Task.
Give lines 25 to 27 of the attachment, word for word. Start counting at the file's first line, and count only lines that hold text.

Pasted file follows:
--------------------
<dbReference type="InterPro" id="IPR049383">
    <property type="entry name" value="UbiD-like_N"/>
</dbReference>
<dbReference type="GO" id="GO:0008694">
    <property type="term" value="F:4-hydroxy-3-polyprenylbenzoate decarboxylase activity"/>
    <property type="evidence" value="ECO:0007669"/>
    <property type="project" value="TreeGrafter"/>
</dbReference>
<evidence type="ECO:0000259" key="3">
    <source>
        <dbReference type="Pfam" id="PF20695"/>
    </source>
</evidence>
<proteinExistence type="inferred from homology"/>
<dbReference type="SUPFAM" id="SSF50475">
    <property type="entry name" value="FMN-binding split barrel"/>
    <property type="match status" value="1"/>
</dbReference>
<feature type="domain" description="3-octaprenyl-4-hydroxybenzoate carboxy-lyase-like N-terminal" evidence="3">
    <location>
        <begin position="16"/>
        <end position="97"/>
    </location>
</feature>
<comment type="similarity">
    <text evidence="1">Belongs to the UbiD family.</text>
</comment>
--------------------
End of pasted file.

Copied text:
<comment type="similarity">
    <text evidence="1">Belongs to the UbiD family.</text>
</comment>